When the constitutions were framed for both the United States and the Commonwealth of Massachusetts, a trial by jury was considered an essential element. Jury trials help protect the innocent and convict the guilty. Serving on a jury is both a privilege and a responsibility. If you have received a summons for jury duty, there are certain facts that you need to know.
Grand Jury or Trial Jury
Your summons may be for either a trial jury or a grand jury. Trial juries consist of panels of either six jurors in District Court or 12 jurors in Superior Court and one or two alternates. Alternates attend the trial proceedings, and should a juror become ill or otherwise need to be excused, an alternate may take his or her place on the panel. An alternate juror is not selected until the end of the trial and is randomly selected. If you are summoned as a trial juror, you will serve either one day, if you are not selected, or the duration of the trial if you are chosen.
Grand Jury Service in Massachusetts
If you are chosen for a grand jury, you will be one of 23 jurors who hear the evidence against a suspect to determine whether it is sufficient to indict. Grand juries do not determine whether the accused is innocent or guilty; it merely decides whether the evidence is valid enough to initial a trial. If you are not selected to serve on the grand jury panel on the first day, your service is complete. If you are selected, you will serve a three-month term. However, this is not necessarily three consecutive months. Most panels report to the courthouse between one and three days per week during the three-month term. If the panel has unfinished business at the end of the term, members may find their terms extended to complete these deliberations.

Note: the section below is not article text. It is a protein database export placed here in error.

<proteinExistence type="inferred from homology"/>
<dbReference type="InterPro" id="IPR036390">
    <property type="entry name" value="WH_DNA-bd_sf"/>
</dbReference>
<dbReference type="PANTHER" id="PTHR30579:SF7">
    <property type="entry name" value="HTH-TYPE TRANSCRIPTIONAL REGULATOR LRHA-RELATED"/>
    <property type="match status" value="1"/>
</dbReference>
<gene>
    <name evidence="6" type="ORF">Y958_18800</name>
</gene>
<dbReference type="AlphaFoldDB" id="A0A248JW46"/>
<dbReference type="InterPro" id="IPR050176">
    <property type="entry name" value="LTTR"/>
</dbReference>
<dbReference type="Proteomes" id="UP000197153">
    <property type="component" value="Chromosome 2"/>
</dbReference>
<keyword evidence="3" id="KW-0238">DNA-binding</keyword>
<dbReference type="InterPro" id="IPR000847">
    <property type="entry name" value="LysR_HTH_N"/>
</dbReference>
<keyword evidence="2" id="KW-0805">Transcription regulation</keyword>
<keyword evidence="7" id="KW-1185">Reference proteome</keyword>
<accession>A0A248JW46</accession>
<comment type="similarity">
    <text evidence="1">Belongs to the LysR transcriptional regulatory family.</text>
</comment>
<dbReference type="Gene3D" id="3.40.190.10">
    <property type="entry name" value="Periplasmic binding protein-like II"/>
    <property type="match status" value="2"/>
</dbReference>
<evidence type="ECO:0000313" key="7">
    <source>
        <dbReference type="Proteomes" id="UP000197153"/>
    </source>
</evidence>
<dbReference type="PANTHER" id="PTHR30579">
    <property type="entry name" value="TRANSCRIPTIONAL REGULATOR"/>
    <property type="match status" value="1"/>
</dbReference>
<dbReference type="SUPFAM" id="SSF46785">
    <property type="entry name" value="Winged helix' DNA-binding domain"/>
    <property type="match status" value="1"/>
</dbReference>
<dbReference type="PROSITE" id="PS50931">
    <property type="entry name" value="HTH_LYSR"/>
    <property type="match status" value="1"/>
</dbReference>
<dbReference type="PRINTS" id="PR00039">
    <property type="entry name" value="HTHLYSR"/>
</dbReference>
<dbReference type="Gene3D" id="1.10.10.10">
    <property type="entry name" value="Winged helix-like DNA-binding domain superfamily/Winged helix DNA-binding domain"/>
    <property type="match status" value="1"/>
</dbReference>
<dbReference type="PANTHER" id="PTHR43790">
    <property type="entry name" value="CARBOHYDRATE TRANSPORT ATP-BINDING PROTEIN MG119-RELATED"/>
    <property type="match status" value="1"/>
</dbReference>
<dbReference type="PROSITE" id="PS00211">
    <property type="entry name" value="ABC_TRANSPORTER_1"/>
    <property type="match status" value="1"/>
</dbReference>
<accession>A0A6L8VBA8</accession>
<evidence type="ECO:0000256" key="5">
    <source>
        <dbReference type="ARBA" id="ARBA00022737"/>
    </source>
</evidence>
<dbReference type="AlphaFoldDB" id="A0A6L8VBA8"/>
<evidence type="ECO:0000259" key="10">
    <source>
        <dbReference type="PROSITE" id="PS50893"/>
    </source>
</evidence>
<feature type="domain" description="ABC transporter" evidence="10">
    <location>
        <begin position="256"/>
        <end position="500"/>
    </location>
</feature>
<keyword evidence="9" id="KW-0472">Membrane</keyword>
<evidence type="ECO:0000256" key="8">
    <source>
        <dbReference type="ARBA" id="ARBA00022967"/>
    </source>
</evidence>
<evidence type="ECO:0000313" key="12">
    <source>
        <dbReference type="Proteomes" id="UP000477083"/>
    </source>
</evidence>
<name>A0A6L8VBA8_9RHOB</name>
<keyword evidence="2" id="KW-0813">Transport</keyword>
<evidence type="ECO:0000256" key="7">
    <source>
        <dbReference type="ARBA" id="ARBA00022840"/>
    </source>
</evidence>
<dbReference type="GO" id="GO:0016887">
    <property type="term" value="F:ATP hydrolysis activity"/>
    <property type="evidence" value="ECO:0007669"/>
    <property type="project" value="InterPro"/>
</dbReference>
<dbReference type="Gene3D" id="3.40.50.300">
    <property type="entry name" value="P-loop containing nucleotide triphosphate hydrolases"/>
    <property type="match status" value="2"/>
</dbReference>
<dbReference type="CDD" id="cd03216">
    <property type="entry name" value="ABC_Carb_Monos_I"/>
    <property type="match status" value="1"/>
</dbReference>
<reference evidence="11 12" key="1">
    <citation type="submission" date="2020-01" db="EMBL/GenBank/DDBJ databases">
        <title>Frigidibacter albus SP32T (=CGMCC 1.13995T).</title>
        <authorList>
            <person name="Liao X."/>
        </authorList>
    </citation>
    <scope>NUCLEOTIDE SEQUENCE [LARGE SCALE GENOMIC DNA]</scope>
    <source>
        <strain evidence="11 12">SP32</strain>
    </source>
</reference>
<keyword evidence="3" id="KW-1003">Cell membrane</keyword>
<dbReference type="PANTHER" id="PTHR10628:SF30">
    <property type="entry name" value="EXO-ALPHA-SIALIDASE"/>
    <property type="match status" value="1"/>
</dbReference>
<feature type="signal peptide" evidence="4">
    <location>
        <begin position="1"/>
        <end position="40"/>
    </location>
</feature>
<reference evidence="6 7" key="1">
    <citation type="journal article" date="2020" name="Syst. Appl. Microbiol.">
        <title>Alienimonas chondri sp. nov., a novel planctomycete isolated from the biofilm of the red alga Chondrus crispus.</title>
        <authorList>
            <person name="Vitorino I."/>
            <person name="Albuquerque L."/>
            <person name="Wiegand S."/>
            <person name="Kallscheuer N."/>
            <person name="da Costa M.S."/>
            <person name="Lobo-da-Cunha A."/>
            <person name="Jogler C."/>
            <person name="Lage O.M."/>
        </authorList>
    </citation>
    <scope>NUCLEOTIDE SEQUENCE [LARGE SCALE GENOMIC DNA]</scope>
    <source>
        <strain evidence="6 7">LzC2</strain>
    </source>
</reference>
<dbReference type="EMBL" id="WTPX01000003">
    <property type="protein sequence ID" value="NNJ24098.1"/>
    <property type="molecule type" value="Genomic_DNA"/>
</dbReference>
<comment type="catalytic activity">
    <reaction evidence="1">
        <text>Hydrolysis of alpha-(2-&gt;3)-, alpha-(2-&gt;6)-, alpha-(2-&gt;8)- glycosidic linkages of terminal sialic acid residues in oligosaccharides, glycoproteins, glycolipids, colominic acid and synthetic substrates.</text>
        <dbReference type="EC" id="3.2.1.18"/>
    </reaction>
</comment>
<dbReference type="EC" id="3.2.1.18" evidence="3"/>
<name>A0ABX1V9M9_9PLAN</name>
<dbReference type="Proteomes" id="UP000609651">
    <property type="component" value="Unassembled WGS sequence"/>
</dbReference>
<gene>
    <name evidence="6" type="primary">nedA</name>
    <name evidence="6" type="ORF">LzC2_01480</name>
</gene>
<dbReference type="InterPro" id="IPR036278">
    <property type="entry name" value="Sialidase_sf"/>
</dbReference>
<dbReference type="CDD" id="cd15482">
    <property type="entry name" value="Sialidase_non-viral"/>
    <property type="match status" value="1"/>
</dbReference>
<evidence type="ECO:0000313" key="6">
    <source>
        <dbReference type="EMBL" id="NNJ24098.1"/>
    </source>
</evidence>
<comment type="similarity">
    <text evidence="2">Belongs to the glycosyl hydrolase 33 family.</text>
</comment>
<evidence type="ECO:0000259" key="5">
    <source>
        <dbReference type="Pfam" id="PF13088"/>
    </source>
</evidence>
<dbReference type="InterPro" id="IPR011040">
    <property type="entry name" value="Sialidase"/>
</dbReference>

Your summons will state whether you have been called for a trial or grand jury. Regardless of the type of service, you must return the confirmation that is included with your summons. You must also be sure to report to the proper place on stated date and time. If you fail to comply, you could have a warrant issued for your arrest.
How Are You Selected For Jury Duty
You should also understand that your name was selected at random from a list of all residents of legal age in your town or city. Massachusetts does not select jurors from voter registration rolls, so refusing to register to vote does not eliminate the potential to be summoned for jury duty. Neither does refusing to secure a Massachusetts driver’s license.
You are not required to serve on a jury more than once every three years. Massachusetts jurors must be U.S. citizens, 18 years of age or older, capable of understanding and speaking English, and a resident of the county issuing the summons. Residents over the age of 70 can serve, but they are not required to do so. Anyone convicted of a felony within the seven years predating the summons or who is currently under indictment or in custody cannot be a juror. Jurors must be mentally and physically capable of serving. You may also be able to secure a hardship exemption if you qualify. Click here for a complete list of exemptions and how to apply for them.
About the Author
Massachusetts Criminal Attorney Patrick Donovan is a former Massachusetts prosecutor that has tried many jury trials. Attorney Donovan focuses his practice on criminal defense and has represented people charged with felony and misdemeanor crimes in Massachusetts. Attorney Donovan has appeared in over fifty courts in Massachusetts.